Invasive European Green Crab (EGC)
What to do if you spot one:
If you sight the European Green Crab in any areas of BC, other than the west coast of Vancouver Island*, please:
Take a photo,
Leave it where you found it,
Email photos and detailed information about the location to AISPACIFIC@dfo-mpo.gc.ca.
More support is needed! If you are interested in joining the program, would like to donate or are looking for more information, please get in touch:
* The EGC has been recorded on the west coast of Vancouver Island since 2006. DFO has been monitoring it’s population and is supported by the community in conducting surveys. Photos taken by the public in regions outside of the EGC’s known locations are needed. Visit UBC's Aquatic & Invasive Species Strait of Georgia Data Centre to learn more.
As part of our mission to protect the Boundary Bay estuary and watershed, Friends of Semiahmoo Bay Society is pleased to partner with the Department of Fisheries and Oceans (DFO) Canada to survey for invasive European Green Crab (Carcinus maenas).
The European Green Crab (EGC) is an effective predator killing lobsters and oysters, uprooting eelgrass beds and impacting native invertebrates and fish1. First discovered in Boundary Bay by DFO in October 2019, a network of dedicated citizen scientists have since been monitoring the spread of EGC. The danger it poses to our native crab, clam and oyster fisheries in British Columbia means we need all eyes on the shoreline.
All data we collect as part of this project is shared with Fisheries and Oceans Canada who keep an up to date Distribution Map.
This work would not be possible without the generous contributions from funders and the support of dedicated volunteers:
A Rocha, Boundary Bay Parks Association, Friends of Semiahmoo Bay Society volunteers (special mention to David Shorter & Semiahmoo Secondary School teacher Kristy Harrison and student Steven Chen), Semiahmoo First Nation members and the Surrey SHaRP team.
Join us for volunteer training to map and survey intertidal habitats. ‘Adopt’ a small beach section of Boundary Bay to monitor once or twice annually.
Shorekeepers is stewardship of coastal marine habitats by people who live near them. It is a monitoring methodology designed specifically for community groups and for people who may not have a strong science background to be able to contribute to scientific data collection. Having local community groups and individuals take an active role in looking after their coastline fosters "local ownership" and interest.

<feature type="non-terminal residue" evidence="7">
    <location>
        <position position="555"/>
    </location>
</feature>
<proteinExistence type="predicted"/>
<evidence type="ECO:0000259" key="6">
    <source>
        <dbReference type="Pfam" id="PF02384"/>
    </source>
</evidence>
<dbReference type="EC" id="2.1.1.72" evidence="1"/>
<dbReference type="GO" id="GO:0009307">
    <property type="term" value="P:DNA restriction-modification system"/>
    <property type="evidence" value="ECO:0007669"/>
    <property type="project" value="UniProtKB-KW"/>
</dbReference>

Have you ever wondered how barnacles survive out of water for so long at low tide? What creature makes those holes in the sand? Shorekeepers learn an astonishing amount about intertidal life on the beaches near their communities. By actually having to learn to identify different species of marine invertebrates and algae, one begins to appreciate the beauty and complexity that exists. For example, seaweed may seem like a slippery mass growing over the rocks, but a closer look reveals a myriad of delicate seasonal plants, in colours ranging from pink through green, olive, and brown.
TBD (you can also check our Calendar of Events)
Shorekeepers Methods Training Workshop join the Friends of Semiahmoo Bay Society for a one-day workshop learning about marine habitats and do citizen science marine surveys. A short classroom introduction at 9 am followed by carpooling to the beach for skills training. Further citizen science opportunities follow with 3 surveys throughout May and June.
"The complex and intricate food webs of an eelgrass meadow rival the world's richest farmlands and tropical forests." (Dr. Sandy Wyllie-Echeverria)
Eelgrass is a flowering marine plant found intertidally to about 50 feet deep. Two species of eelgrass are found in Boundary Bay – the native Zostera marina and the introduced Zostera japonica.